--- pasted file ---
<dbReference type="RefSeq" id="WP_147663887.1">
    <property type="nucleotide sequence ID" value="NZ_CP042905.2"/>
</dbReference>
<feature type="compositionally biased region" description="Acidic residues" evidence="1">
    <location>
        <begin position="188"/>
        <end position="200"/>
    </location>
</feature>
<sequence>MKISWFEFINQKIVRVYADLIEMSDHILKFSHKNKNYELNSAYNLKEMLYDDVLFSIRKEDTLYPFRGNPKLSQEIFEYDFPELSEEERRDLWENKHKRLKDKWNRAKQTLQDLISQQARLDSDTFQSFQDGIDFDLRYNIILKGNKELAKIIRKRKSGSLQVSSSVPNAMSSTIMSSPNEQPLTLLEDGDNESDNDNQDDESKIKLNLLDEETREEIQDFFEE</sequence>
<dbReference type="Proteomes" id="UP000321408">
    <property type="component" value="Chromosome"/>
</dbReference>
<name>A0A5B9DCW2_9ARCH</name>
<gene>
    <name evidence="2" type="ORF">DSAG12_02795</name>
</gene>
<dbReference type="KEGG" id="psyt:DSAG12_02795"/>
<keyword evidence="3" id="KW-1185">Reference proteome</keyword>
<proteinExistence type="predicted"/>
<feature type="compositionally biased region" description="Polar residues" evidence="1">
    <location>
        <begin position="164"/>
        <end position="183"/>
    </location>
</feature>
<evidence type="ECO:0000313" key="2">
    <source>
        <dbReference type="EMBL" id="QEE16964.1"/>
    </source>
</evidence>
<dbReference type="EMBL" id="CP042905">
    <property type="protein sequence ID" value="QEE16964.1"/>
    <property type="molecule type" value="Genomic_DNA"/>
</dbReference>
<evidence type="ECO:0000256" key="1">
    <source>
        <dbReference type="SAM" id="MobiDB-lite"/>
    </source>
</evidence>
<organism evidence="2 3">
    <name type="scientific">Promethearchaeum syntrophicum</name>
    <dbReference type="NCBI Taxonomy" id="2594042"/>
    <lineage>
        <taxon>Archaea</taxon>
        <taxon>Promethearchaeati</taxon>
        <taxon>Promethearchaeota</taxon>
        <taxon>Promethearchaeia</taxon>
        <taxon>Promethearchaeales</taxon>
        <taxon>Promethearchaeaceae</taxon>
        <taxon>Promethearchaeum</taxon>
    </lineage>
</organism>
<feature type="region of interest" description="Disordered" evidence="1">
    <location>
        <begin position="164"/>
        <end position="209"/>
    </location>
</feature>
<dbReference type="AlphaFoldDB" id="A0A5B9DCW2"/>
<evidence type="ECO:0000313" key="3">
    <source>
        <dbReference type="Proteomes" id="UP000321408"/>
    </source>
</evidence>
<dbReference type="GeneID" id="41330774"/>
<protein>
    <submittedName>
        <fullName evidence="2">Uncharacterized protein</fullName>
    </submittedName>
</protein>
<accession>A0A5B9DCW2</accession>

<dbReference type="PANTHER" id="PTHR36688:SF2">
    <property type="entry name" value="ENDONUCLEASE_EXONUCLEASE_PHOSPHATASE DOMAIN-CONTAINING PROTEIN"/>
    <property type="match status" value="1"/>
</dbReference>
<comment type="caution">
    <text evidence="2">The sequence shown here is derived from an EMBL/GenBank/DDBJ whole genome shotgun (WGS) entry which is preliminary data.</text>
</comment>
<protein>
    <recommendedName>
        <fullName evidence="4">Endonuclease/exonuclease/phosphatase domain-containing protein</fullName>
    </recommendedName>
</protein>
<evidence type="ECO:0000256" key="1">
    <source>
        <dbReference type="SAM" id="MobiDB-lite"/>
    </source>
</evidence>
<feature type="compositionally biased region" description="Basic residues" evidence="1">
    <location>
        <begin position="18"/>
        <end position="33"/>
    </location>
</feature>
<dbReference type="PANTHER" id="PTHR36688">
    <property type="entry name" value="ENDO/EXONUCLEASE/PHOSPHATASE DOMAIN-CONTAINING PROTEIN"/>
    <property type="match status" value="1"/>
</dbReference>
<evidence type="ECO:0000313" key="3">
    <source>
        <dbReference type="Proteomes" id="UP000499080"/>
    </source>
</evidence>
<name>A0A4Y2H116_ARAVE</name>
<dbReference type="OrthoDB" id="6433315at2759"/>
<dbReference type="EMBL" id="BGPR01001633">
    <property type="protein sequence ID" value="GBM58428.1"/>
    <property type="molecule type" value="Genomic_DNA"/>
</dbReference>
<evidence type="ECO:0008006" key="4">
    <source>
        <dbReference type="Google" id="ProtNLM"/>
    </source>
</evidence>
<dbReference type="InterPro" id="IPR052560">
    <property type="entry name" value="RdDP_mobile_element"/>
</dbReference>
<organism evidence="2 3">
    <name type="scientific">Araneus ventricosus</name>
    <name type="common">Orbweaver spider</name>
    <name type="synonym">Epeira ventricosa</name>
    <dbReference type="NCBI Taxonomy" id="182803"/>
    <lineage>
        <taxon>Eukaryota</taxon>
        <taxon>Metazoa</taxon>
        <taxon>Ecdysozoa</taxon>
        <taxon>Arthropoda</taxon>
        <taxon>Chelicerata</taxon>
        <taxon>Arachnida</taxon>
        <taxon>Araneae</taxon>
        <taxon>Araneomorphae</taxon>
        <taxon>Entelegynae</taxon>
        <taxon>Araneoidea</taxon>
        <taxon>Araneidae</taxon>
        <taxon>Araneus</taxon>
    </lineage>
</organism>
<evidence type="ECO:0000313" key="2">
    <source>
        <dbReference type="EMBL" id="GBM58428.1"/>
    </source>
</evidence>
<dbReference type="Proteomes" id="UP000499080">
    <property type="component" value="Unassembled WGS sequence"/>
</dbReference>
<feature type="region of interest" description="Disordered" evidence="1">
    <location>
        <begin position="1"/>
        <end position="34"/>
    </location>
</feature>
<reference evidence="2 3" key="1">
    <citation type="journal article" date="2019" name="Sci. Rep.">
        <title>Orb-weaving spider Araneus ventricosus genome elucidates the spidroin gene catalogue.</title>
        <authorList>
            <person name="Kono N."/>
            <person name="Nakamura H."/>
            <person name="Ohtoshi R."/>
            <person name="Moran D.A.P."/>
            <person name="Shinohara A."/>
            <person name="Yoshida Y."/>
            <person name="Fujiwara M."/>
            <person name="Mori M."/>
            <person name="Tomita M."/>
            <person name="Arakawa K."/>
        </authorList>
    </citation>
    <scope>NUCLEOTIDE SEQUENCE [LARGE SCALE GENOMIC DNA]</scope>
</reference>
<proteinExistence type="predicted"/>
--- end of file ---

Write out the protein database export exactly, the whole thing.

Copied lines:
<dbReference type="RefSeq" id="WP_147663887.1">
    <property type="nucleotide sequence ID" value="NZ_CP042905.2"/>
</dbReference>
<feature type="compositionally biased region" description="Acidic residues" evidence="1">
    <location>
        <begin position="188"/>
        <end position="200"/>
    </location>
</feature>
<sequence>MKISWFEFINQKIVRVYADLIEMSDHILKFSHKNKNYELNSAYNLKEMLYDDVLFSIRKEDTLYPFRGNPKLSQEIFEYDFPELSEEERRDLWENKHKRLKDKWNRAKQTLQDLISQQARLDSDTFQSFQDGIDFDLRYNIILKGNKELAKIIRKRKSGSLQVSSSVPNAMSSTIMSSPNEQPLTLLEDGDNESDNDNQDDESKIKLNLLDEETREEIQDFFEE</sequence>
<dbReference type="Proteomes" id="UP000321408">
    <property type="component" value="Chromosome"/>
</dbReference>
<name>A0A5B9DCW2_9ARCH</name>
<gene>
    <name evidence="2" type="ORF">DSAG12_02795</name>
</gene>
<dbReference type="KEGG" id="psyt:DSAG12_02795"/>
<keyword evidence="3" id="KW-1185">Reference proteome</keyword>
<proteinExistence type="predicted"/>
<feature type="compositionally biased region" description="Polar residues" evidence="1">
    <location>
        <begin position="164"/>
        <end position="183"/>
    </location>
</feature>
<evidence type="ECO:0000313" key="2">
    <source>
        <dbReference type="EMBL" id="QEE16964.1"/>
    </source>
</evidence>
<dbReference type="EMBL" id="CP042905">
    <property type="protein sequence ID" value="QEE16964.1"/>
    <property type="molecule type" value="Genomic_DNA"/>
</dbReference>
<evidence type="ECO:0000256" key="1">
    <source>
        <dbReference type="SAM" id="MobiDB-lite"/>
    </source>
</evidence>
<organism evidence="2 3">
    <name type="scientific">Promethearchaeum syntrophicum</name>
    <dbReference type="NCBI Taxonomy" id="2594042"/>
    <lineage>
        <taxon>Archaea</taxon>
        <taxon>Promethearchaeati</taxon>
        <taxon>Promethearchaeota</taxon>
        <taxon>Promethearchaeia</taxon>
        <taxon>Promethearchaeales</taxon>
        <taxon>Promethearchaeaceae</taxon>
        <taxon>Promethearchaeum</taxon>
    </lineage>
</organism>
<feature type="region of interest" description="Disordered" evidence="1">
    <location>
        <begin position="164"/>
        <end position="209"/>
    </location>
</feature>
<dbReference type="AlphaFoldDB" id="A0A5B9DCW2"/>
<evidence type="ECO:0000313" key="3">
    <source>
        <dbReference type="Proteomes" id="UP000321408"/>
    </source>
</evidence>
<dbReference type="GeneID" id="41330774"/>
<protein>
    <submittedName>
        <fullName evidence="2">Uncharacterized protein</fullName>
    </submittedName>
</protein>
<accession>A0A5B9DCW2</accession>

<dbReference type="PANTHER" id="PTHR36688:SF2">
    <property type="entry name" value="ENDONUCLEASE_EXONUCLEASE_PHOSPHATASE DOMAIN-CONTAINING PROTEIN"/>
    <property type="match status" value="1"/>
</dbReference>
<comment type="caution">
    <text evidence="2">The sequence shown here is derived from an EMBL/GenBank/DDBJ whole genome shotgun (WGS) entry which is preliminary data.</text>
</comment>
<protein>
    <recommendedName>
        <fullName evidence="4">Endonuclease/exonuclease/phosphatase domain-containing protein</fullName>
    </recommendedName>
</protein>
<evidence type="ECO:0000256" key="1">
    <source>
        <dbReference type="SAM" id="MobiDB-lite"/>
    </source>
</evidence>
<feature type="compositionally biased region" description="Basic residues" evidence="1">
    <location>
        <begin position="18"/>
        <end position="33"/>
    </location>
</feature>
<dbReference type="PANTHER" id="PTHR36688">
    <property type="entry name" value="ENDO/EXONUCLEASE/PHOSPHATASE DOMAIN-CONTAINING PROTEIN"/>
    <property type="match status" value="1"/>
</dbReference>
<evidence type="ECO:0000313" key="3">
    <source>
        <dbReference type="Proteomes" id="UP000499080"/>
    </source>
</evidence>
<name>A0A4Y2H116_ARAVE</name>
<dbReference type="OrthoDB" id="6433315at2759"/>
<dbReference type="EMBL" id="BGPR01001633">
    <property type="protein sequence ID" value="GBM58428.1"/>
    <property type="molecule type" value="Genomic_DNA"/>
</dbReference>
<evidence type="ECO:0008006" key="4">
    <source>
        <dbReference type="Google" id="ProtNLM"/>
    </source>
</evidence>
<dbReference type="InterPro" id="IPR052560">
    <property type="entry name" value="RdDP_mobile_element"/>
</dbReference>
<organism evidence="2 3">
    <name type="scientific">Araneus ventricosus</name>
    <name type="common">Orbweaver spider</name>
    <name type="synonym">Epeira ventricosa</name>
    <dbReference type="NCBI Taxonomy" id="182803"/>
    <lineage>
        <taxon>Eukaryota</taxon>
        <taxon>Metazoa</taxon>
        <taxon>Ecdysozoa</taxon>
        <taxon>Arthropoda</taxon>
        <taxon>Chelicerata</taxon>
        <taxon>Arachnida</taxon>
        <taxon>Araneae</taxon>
        <taxon>Araneomorphae</taxon>
        <taxon>Entelegynae</taxon>
        <taxon>Araneoidea</taxon>
        <taxon>Araneidae</taxon>
        <taxon>Araneus</taxon>
    </lineage>
</organism>
<evidence type="ECO:0000313" key="2">
    <source>
        <dbReference type="EMBL" id="GBM58428.1"/>
    </source>
</evidence>
<dbReference type="Proteomes" id="UP000499080">
    <property type="component" value="Unassembled WGS sequence"/>
</dbReference>
<feature type="region of interest" description="Disordered" evidence="1">
    <location>
        <begin position="1"/>
        <end position="34"/>
    </location>
</feature>
<reference evidence="2 3" key="1">
    <citation type="journal article" date="2019" name="Sci. Rep.">
        <title>Orb-weaving spider Araneus ventricosus genome elucidates the spidroin gene catalogue.</title>
        <authorList>
            <person name="Kono N."/>
            <person name="Nakamura H."/>
            <person name="Ohtoshi R."/>
            <person name="Moran D.A.P."/>
            <person name="Shinohara A."/>
            <person name="Yoshida Y."/>
            <person name="Fujiwara M."/>
            <person name="Mori M."/>
            <person name="Tomita M."/>
            <person name="Arakawa K."/>
        </authorList>
    </citation>
    <scope>NUCLEOTIDE SEQUENCE [LARGE SCALE GENOMIC DNA]</scope>
</reference>
<proteinExistence type="predicted"/>